So much of my work involves imposing order, or revealing order that is occluded. Divine the bones of a student’s idea and help her build an essay or a poem that will stand steady, bear some weight. Uncover and tell a story latent in the survey results, the aged manuscripts, the tangle of movements and mavericks that make a literary period. Organize aspirations into weeks of future labor, then write the grant application.
But first comes the mess. Notions, images, daisy-chained phrases with their slightly crushed petals unevenly spaced, like teeth in a first-grader’s mouth. Mess precedes order, often succeeds it too, and some of the best writing remains redolent with it. Mess is smelly and exciting. Noisy and damp.
Lesley Wheeler, Excerpt from a mess in progress
The apparent plainness of this and its stripped-down observation draws me, the reader, into a strange meeting, poised between then and now, on the threshold of leaving. The place is studiously real, but what happens in it is disturbing and dreamlike. Haunting. There are little discords that snag. A sack under the tired Xmas lights that’s a grey cowl. The face in the rain might be dream or a drowning refugee. Why can’t the poet remember the face? Why can’t he help? It’s a poem that bothers me and won’t let go. I think that’s what poems should do. At least some of the time.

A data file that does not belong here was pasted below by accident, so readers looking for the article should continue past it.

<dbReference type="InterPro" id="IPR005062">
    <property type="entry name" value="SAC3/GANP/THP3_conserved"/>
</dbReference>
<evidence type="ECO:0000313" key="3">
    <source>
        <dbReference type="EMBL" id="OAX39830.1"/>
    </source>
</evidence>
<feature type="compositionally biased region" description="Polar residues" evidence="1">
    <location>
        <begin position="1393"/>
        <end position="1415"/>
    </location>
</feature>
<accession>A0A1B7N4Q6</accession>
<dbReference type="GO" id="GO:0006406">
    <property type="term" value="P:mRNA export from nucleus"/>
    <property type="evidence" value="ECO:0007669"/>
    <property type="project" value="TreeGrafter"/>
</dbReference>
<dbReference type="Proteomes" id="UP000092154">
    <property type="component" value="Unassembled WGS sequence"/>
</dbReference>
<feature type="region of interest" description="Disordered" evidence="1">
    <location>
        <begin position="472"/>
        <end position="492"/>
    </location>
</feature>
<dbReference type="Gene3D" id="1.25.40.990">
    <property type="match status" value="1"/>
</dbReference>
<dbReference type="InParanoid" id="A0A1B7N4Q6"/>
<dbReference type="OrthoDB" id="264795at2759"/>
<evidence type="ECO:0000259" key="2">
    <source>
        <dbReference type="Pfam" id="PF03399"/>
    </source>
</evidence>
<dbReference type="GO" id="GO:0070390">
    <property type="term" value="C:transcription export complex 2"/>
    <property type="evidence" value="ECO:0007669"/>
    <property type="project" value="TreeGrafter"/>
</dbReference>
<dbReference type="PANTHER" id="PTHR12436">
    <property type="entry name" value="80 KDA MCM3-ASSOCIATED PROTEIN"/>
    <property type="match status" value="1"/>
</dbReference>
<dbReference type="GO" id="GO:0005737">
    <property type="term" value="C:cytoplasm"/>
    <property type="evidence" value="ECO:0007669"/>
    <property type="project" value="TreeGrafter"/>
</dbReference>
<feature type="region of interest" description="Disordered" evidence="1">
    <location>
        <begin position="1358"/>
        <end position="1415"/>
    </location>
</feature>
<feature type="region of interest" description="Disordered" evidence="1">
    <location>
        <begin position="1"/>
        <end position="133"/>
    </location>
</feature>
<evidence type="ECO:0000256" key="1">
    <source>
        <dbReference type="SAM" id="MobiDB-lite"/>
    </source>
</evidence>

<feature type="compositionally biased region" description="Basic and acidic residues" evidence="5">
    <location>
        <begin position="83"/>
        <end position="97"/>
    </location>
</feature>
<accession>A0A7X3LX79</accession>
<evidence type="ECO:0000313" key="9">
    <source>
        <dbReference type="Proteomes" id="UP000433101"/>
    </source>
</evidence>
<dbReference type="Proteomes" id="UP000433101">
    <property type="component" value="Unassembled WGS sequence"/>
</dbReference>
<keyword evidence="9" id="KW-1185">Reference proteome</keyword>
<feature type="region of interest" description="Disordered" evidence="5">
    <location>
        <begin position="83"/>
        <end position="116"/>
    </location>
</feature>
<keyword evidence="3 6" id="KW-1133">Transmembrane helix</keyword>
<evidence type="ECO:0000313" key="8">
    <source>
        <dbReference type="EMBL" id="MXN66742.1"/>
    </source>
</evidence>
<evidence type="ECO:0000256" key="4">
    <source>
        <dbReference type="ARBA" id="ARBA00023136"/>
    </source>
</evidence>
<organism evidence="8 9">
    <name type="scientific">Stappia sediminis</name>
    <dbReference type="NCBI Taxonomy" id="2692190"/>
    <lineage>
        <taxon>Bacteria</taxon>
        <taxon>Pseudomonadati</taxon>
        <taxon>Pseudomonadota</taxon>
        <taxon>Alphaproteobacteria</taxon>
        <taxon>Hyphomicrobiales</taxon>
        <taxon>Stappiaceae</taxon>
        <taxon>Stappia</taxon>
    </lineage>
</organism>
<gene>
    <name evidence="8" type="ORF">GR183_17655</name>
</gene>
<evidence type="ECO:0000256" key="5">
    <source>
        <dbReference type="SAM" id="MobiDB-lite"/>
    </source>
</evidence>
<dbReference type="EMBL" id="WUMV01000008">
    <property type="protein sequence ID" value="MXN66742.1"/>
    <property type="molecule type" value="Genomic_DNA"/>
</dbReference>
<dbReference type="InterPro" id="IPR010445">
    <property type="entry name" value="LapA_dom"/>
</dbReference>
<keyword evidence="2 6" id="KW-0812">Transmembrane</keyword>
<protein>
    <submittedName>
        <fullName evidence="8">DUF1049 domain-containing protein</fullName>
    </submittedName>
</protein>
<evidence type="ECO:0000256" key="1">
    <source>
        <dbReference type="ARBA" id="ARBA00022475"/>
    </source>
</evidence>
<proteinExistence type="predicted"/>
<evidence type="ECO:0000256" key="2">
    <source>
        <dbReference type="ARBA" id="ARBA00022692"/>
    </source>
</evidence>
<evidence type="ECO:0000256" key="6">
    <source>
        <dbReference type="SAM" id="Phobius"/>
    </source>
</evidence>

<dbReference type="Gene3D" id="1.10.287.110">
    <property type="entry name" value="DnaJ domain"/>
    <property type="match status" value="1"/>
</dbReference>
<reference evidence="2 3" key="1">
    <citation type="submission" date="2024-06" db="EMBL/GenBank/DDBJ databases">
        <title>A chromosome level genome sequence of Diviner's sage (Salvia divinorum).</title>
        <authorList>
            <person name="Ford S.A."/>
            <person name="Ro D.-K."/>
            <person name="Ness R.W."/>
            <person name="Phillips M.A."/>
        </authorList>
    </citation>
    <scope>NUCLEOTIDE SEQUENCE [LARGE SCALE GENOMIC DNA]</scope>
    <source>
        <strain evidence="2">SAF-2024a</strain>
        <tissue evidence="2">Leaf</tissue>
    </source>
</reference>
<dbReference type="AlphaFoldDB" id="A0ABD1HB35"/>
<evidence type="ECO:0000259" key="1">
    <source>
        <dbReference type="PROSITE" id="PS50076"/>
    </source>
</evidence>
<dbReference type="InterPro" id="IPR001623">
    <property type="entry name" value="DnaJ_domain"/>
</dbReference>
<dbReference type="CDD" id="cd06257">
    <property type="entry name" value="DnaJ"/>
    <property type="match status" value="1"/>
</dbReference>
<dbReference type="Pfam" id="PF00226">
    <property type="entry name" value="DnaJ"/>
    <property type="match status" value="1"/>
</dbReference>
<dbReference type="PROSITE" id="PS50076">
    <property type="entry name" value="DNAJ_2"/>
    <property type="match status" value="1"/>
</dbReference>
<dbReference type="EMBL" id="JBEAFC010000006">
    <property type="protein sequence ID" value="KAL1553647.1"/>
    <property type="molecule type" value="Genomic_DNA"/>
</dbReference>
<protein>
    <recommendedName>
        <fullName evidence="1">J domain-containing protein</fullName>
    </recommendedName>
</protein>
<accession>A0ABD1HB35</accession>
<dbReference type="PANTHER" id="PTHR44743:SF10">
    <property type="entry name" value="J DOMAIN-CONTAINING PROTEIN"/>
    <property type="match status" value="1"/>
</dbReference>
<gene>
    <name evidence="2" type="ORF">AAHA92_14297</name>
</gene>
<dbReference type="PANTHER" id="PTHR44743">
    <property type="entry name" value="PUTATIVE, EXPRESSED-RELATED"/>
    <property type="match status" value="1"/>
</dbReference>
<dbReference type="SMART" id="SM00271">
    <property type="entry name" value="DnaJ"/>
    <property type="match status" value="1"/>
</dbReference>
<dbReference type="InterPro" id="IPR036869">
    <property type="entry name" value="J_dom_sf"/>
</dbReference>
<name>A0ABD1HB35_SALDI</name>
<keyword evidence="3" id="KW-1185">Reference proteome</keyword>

John Foggin, Them and [uz], or just us…and a polished gem. Ian Parks
Louise Glück’s critical eye reminds me of the red-tailed hawks that patrol the highways, sharp of eye, beak, and talon. Even in my car I feel like prey.
In American Originality, a book of essays published previously, mostly in The Threepenny Review, and introductions to books she chose as award winners for Yale University Press, Glück examines the state of contemporary poetry with her baleful eye. Even her praise is fierce.
Marilyn McCabe, Eye for an I; or Thinking About Louise Glück essays and Art for Our Time
I didn’t blog last week. I was thinking.
About Neruda. And that was because I was thinking about Burns.
I was not thinking about their poetry.
When I met my partner just a few years ago, one of the first things he gave me was a book of Neruda’s love poems. Since his reading (at the time) was largely restricted to non-fiction and Dan Brown, it meant a great deal to me. He’d done his homework. But just a few months later I saw an article about newly uncovered letters, in which Neruda boasted about raping a woman.
The Neruda poems just sit there on my shelf now. And every few months, I notice them, and consider tossing the book in the trash.
Ren Powell, On Ruminating